Forceville (2014) Book Review: The Way we Think


Over the last 7 or 8 years, Gilles Fauconnier and Mark Turner's blending theory has attracted considerable attention from cognitive linguists. In sections of two previous books (Turner, 1996; Fauconnier, 1997) and in a number of jointly authored articles (e.g., Fauconnier & Turner 1998, 2000; Turner & Fauconnier, 1995), the authors explained the tenets of their theory using examples from a host of disciplines and sociocultural environments. The International Cognitive Lin- guistics Conferences in Stockholm (1999) and Santa Barbara (2001) featured theme sessions on blending theory, other scholars started to publish in the field, and Cognitive Linguistics devoted a special issue to blending (Coulson&Oakley, 2000). Clearly, the authors deemed the time had come to collect and adapt their material for a state-of-the-art book, and they chose a title raising high expectations.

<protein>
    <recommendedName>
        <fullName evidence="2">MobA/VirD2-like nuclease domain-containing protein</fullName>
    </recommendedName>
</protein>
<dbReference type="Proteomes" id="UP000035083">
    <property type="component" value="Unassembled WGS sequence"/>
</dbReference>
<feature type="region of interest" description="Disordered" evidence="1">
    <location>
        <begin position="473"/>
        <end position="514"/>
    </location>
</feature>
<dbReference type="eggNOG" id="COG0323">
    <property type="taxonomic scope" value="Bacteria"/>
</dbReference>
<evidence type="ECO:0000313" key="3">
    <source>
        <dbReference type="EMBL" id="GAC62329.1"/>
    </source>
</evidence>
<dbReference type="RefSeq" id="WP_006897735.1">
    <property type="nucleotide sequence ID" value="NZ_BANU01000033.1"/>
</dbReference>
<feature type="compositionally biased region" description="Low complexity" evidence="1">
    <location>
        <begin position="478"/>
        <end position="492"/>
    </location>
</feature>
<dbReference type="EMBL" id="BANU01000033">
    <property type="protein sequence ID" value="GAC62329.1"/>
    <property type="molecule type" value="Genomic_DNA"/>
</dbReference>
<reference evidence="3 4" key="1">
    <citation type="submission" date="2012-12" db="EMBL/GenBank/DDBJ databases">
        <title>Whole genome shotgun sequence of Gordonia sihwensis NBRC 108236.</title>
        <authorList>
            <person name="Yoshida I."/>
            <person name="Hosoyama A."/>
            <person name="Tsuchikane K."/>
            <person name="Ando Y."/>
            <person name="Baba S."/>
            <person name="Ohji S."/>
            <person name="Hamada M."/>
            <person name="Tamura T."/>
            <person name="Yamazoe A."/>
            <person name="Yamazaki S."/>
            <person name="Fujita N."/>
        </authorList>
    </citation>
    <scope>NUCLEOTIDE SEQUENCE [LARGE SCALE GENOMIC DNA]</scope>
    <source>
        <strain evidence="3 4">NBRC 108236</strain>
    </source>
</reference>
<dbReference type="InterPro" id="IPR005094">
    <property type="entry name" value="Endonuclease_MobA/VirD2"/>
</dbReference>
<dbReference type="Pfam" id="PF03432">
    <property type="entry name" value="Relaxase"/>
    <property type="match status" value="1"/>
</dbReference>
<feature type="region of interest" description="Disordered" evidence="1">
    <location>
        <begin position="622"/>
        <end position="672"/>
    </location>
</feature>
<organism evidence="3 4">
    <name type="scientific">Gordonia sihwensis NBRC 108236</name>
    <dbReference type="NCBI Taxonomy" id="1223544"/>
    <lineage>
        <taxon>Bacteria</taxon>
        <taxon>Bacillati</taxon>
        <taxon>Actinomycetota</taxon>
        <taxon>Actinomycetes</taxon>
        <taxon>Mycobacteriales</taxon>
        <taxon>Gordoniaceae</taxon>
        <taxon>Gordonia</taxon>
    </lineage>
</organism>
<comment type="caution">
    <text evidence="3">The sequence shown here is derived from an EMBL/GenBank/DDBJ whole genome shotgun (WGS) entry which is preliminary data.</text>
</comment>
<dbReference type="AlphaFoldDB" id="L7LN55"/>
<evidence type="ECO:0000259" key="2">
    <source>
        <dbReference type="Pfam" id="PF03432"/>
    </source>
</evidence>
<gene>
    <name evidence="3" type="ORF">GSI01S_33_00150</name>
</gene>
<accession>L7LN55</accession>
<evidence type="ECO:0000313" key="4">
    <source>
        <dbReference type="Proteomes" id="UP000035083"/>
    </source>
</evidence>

Citation Forceville, C. (2014). Book Review: The Way we Think. Metaphor and Symbol, 19(1), 83–89. URL

BibTex entry for this article:

BibTex entry for this article:

author = {Forceville, Charles},
doi = {10.1207/S15327868MS1901_5},
journal = {Metaphor and Symbol},
number = {1},
pages = {83--89},
title = {{Book Review: The Way we Think}},
url = {},
volume = {19},
year = {2014}

Key ideas


Conceptual Blending Theory